Nancy Pelosi, Questioning Value Of Keystone XL, Says Canadians Don't Want Pipeline

  @ashleyportero on March 15 2013 4:54 PM
Keystone XL Pipeline Demonstrators
People gather to protest the Keystone XL pipeline. Reuters

House Minority leader Nancy Pelosi, D-Calif., infuriated Canadian conservatives this week by alleging that Canadians do not want the Keystone XL pipeline to be constructed -- a statement she reportedly made while raising doubts about the true value of the controversial oil pipeline.

“Canadians don’t want the pipeline in their own country,” Pelosi said on Thursday, according to the Globe and Mail.

Pelosi, speaking at a press briefing on Capitol Hill, said she had just spoken with visiting New Democratic Party leader Thomas Mulcair, who expressed that sentiment. Mulcair and two other NDP members met with the Democrat in the U.S. House of Representatives on Tuesday.

Pelosi was skeptical about the professed benefits of the Keystone XL cited by its advocates. The 1,179-mile pipeline would transport heavy crude oil from Canadian oil sands across the United States to refineries on the Gulf Coast.

Supporters of the project claim the pipeline would reduce U.S. dependence on foreign oil and could create thousands of new American jobs. But Pelosi, who has not specifically expressed any opposition to the Keystone XL, questioned those claims on Thursday.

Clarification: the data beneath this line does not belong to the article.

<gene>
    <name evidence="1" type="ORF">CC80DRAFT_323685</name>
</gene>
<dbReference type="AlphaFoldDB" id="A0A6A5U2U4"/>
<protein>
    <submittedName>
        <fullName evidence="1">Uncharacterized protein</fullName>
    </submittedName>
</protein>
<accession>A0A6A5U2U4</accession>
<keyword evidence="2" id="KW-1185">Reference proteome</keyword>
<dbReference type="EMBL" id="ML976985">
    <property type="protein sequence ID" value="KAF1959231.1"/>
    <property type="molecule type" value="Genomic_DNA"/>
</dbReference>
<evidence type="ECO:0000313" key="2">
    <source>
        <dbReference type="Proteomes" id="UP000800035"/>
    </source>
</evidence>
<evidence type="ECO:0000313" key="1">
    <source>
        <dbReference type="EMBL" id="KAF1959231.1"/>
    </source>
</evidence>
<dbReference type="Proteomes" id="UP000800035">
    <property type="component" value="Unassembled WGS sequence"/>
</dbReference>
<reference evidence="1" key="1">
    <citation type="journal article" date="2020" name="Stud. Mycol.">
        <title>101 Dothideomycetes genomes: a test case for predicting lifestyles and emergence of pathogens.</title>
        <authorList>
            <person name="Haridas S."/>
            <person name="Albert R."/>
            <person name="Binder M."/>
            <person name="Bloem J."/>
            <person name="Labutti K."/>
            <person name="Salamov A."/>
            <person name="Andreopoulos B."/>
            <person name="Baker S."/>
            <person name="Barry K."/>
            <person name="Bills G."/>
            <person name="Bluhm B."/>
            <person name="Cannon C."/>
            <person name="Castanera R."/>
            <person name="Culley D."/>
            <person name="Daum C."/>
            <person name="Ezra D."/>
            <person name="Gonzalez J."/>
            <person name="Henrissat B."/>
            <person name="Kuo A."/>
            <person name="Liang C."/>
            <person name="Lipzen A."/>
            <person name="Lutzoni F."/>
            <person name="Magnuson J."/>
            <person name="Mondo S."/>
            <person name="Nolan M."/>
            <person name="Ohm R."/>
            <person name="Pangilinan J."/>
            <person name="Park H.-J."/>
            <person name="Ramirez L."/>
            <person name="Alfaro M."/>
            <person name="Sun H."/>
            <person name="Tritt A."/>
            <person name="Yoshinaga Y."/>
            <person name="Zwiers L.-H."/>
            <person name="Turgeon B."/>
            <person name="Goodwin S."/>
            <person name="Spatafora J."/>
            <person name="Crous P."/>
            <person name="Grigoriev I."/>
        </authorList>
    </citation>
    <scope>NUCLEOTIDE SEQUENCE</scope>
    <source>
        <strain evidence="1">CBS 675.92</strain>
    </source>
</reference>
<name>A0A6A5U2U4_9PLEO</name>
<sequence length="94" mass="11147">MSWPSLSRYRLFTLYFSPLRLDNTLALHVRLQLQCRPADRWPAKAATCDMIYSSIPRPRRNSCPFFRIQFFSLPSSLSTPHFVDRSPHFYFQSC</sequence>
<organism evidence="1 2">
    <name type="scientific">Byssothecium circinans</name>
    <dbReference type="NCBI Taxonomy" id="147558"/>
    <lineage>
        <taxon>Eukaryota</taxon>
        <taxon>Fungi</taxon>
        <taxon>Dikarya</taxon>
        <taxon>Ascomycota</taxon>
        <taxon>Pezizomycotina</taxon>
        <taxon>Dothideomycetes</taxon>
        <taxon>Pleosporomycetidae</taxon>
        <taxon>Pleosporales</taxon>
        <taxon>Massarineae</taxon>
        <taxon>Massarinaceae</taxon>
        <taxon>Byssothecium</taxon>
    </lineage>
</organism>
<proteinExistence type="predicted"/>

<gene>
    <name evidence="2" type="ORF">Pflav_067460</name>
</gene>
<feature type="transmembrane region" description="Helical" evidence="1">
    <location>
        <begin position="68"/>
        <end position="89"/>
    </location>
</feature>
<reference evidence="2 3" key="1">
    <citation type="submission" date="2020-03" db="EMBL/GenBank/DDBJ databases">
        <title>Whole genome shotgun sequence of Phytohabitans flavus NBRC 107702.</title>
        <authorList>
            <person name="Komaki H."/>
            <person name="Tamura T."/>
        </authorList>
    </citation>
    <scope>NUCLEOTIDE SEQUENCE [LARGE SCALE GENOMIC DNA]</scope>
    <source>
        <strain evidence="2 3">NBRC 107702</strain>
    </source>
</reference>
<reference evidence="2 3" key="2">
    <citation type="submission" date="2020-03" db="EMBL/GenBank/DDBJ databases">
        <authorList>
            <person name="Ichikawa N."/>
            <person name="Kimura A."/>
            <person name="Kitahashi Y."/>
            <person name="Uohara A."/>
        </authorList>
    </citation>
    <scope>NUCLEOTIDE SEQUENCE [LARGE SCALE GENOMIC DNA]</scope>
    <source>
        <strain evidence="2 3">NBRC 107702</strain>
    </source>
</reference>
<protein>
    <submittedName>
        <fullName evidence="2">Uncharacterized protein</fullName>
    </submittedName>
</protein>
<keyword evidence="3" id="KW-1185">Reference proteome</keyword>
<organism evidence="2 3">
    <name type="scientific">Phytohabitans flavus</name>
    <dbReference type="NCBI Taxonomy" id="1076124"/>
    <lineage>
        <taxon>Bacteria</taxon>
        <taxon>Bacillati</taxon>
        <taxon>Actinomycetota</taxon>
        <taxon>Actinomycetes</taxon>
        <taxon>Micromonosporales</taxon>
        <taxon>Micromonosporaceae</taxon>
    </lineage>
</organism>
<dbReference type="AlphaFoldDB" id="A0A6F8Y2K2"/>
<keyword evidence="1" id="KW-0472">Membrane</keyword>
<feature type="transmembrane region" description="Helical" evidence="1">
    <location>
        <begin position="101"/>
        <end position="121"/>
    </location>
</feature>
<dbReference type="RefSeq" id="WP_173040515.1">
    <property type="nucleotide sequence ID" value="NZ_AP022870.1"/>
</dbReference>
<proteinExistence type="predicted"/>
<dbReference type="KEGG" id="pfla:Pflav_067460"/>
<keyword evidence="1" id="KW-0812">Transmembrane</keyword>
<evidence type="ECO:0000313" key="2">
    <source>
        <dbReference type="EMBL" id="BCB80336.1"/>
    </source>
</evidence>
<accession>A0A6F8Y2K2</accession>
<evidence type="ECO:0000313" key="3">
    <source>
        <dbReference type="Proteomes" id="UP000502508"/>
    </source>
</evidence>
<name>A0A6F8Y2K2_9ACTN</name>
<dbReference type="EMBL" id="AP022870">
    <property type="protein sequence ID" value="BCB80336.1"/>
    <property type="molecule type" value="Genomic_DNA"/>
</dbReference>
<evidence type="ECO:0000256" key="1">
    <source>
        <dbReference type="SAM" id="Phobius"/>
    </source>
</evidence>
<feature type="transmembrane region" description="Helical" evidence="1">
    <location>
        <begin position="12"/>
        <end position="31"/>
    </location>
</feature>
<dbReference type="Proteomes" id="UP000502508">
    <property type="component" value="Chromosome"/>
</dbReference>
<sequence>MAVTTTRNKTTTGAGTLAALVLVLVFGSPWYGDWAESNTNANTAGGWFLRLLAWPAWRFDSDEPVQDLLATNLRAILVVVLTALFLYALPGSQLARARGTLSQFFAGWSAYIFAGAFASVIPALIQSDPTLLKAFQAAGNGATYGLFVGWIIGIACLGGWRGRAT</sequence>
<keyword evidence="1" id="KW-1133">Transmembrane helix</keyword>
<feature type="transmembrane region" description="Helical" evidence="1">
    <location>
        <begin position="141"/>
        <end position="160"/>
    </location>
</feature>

“It just is amazing to me that [Keystone advocates claim the project would create] ‘tens of thousands of jobs and reduce our dependence on foreign oil,’” she said. “The oil is for export, and the jobs are nowhere near that.”

Environmental advocates, such as Tar Sands Action, report the Keystone XL oil would primarily be exported to Europe and Latin America. Although TransCanada, the company behind the project, told the Department of State in 2008 that pipeline construction could create up to 4,200 jobs, those positions may be temporary and low-paying. TransCanada’s own data shows only 11 percent of construction jobs on the first Keystone pipeline in South Dakota were filled by actual South Dakotans.

Whatever Pelosi’s opinion, the Canadian lawmakers apparently did not want to get involved. A person who was reportedly in the room with Pelosi and Mulcair during the latter’s visit told the Globe and Mail that “those were Nancy Pelosi’s words, not Mr. Mulcair’s.”

Mulcair has repeatedly said he favors the construction of a west-to-east Canadian pipeline but has not taken a position on Keystone.

Foreign Affairs Minister John Baird purportedly accused Mulcair of “trash-talking” Canada in response to the report.

“To have someone who wants to be prime minister of Canada essentially bad-mouthing Canada in Washington [amounts to] trash-talking Canada and the Canadian economy,” he said, although he added that he wasn’t at the meeting so he couldn’t be sure Mulcair actually said that.

Two surveys conducted in the past six months show that about half of Canadians have a “favorable impression” of the Keystone XL pipeline.

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